The port-a-loo problem was raised early in the piece but not fully addressed until around a week later.
As commentator Peter Hyde said eloquently:
“… locals have few resources, little information, and no "voice". It's remarkably hard to call emergency services when your landline is out and your cellphone battery is dead. Maybe you have just enough charge to call the sole Government helpline - but to stay 20 minutes on hold?” and
“The official response in this part of the city sounds reassuring, but is not; relief centres and a field hospital - if you can get to them. The army - two drivebys in the past week.
“… Increased police presence thanks to 300 Australians - we haven't seen them as much as they are needed. And some worthy and welcome images of food and other supplies being distributed at marae (Maori meeting places) and other central points.
“In these powerless suburbs, the official response is far from enough.”
Also early in March, the Prime Minister announced up to 10,000 houses would have to be demolished with whole streets and suburbs disappearing. The Mayor called the numbers speculative and downplayed the information. Worried and anxious homeowners were left confused.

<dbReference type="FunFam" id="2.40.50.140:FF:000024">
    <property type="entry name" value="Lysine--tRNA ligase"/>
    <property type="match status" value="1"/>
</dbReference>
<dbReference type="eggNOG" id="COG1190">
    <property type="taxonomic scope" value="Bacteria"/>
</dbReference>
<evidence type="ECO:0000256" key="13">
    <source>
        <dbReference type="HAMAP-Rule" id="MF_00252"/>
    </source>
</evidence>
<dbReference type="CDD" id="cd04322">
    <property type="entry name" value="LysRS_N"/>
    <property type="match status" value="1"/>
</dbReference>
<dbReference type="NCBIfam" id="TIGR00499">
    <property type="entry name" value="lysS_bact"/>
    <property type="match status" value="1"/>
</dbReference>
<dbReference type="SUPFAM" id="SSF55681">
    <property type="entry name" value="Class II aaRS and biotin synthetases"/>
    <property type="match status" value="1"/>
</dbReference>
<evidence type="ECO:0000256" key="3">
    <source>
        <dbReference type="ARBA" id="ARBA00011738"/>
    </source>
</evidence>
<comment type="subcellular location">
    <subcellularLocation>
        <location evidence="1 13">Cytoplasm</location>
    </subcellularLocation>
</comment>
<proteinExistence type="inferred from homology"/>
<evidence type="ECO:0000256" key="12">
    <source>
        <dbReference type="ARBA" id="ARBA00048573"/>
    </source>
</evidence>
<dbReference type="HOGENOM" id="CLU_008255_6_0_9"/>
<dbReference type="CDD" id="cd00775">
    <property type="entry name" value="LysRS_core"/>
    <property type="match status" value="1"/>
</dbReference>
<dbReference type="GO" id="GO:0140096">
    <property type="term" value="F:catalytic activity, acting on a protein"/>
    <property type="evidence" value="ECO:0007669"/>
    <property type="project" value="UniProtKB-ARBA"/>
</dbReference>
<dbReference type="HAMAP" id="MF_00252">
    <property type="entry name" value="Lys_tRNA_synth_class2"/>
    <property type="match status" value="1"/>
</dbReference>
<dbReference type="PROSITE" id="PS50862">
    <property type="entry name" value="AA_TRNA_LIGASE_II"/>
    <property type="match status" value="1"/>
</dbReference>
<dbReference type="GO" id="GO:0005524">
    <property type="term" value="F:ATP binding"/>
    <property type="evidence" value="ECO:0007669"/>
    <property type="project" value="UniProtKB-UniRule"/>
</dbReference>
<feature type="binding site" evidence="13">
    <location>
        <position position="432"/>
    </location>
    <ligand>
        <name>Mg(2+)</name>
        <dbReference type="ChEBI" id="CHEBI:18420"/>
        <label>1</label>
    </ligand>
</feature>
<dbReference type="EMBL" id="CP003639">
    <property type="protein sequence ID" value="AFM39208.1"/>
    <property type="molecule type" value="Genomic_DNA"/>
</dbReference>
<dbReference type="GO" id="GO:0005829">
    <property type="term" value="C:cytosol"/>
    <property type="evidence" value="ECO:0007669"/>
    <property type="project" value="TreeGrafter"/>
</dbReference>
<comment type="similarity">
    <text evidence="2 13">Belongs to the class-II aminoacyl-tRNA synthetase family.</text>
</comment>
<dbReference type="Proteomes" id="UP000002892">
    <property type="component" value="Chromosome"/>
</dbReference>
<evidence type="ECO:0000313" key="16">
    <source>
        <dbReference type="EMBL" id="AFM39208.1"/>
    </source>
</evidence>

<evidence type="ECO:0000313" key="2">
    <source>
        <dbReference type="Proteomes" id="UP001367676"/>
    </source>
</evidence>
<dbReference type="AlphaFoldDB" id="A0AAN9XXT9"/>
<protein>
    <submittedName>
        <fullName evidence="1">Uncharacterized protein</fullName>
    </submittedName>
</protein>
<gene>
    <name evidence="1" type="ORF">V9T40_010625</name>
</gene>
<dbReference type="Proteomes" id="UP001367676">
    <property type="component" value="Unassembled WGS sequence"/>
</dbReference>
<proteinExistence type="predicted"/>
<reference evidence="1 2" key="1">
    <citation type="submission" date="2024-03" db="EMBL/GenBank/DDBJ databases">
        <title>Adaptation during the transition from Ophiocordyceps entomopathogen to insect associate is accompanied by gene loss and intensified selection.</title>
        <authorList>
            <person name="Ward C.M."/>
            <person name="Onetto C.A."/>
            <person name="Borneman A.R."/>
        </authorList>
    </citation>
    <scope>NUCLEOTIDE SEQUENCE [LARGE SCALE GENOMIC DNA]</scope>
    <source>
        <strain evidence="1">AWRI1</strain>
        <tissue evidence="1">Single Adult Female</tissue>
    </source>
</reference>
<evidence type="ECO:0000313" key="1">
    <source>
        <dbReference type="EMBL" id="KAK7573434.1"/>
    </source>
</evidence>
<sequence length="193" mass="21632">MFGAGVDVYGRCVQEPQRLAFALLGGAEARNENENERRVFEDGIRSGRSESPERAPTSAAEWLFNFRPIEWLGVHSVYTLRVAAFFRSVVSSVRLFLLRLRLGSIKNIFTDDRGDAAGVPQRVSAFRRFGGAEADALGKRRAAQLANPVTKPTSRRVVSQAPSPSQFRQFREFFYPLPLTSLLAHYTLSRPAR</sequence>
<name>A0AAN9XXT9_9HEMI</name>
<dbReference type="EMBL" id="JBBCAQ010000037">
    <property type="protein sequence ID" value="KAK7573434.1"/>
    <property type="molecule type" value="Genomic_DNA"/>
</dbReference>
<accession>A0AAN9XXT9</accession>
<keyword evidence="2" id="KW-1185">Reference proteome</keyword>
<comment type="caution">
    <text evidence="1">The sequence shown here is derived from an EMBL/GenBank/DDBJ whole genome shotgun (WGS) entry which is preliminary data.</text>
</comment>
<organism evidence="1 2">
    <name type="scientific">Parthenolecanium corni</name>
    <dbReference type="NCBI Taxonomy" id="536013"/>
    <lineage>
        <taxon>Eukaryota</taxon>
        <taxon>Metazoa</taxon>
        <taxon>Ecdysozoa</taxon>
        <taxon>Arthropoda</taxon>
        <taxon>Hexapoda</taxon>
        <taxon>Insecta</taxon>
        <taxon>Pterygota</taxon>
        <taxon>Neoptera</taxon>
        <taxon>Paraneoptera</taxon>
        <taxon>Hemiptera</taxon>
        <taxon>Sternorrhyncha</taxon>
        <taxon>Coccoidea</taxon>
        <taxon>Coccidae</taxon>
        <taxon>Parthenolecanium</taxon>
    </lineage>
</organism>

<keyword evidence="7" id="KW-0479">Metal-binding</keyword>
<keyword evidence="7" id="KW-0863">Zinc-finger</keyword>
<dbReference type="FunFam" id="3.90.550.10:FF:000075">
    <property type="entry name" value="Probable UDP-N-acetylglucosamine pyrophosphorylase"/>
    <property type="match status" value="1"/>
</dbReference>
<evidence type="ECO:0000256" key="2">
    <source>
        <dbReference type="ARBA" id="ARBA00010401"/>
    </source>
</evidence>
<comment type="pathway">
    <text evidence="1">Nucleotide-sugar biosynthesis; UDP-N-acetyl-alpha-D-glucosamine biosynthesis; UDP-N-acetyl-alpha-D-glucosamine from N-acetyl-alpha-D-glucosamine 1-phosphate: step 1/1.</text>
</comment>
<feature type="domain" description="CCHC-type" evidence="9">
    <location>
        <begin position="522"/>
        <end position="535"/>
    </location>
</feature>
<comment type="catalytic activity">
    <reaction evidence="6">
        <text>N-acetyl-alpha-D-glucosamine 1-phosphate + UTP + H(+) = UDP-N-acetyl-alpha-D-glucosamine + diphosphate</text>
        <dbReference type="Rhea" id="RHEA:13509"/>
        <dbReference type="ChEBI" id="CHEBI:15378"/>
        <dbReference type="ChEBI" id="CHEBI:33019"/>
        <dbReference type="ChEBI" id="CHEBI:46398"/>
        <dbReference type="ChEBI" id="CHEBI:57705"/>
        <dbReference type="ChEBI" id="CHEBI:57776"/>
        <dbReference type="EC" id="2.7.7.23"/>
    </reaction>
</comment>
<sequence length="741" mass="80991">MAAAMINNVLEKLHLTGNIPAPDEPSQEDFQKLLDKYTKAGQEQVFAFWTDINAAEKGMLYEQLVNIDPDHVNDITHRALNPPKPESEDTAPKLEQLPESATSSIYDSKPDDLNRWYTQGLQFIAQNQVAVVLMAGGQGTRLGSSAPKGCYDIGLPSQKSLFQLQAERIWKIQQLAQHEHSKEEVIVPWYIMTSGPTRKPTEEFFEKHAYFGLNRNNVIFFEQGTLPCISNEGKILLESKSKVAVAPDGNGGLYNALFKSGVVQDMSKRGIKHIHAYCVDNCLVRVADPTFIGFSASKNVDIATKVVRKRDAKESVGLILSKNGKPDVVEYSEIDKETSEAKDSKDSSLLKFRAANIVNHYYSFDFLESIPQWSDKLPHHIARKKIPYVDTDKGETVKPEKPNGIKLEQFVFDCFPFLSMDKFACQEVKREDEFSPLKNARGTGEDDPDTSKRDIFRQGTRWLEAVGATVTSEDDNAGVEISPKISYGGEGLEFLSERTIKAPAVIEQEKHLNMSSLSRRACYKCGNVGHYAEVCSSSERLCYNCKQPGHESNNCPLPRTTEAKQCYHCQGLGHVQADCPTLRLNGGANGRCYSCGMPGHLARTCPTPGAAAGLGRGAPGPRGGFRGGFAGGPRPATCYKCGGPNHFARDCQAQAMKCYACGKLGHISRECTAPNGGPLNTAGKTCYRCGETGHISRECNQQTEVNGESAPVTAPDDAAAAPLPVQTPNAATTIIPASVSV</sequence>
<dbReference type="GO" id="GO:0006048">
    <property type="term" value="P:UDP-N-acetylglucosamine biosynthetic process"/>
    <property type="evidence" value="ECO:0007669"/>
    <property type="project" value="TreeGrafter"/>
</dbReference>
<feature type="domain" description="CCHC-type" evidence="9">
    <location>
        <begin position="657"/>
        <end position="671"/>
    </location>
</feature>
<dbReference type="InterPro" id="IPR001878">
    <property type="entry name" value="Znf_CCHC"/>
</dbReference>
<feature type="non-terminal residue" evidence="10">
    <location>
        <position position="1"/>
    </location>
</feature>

By late March, 139 buildings in the CBD had been demolished. The trouble was many were demolished without their owners’ knowledge. Contents, often valuable stock such as antiques and works of art, were stripped and not given back to their owners. Building owners were angry at their losses, lack of communication and confused messages.
There has been a big reliance on the internet for communication from the start. Twitter and Facebook were the first channels to get information out about the earthquakes. YouTube now hosts hundreds of videos and the www.canterburyearthquake.org.nz plays a major part in the communications effort.
Civil Defence respondedwith the community with briefings around the city from the second week of March. These included general briefings from the city council, police, health, education, welfare, geologists, housing and the fire service.
Temporary housing has been organised, with new housing being built on public land through six consortia, as well as portable housing on private land where it can be built on. These messages have been well communicated through the community briefings and the media.
This was no help to the residents who didn’t have power or telephones and no access to the internet, contributing hugely to their frustration levels and feelings of disempowerment.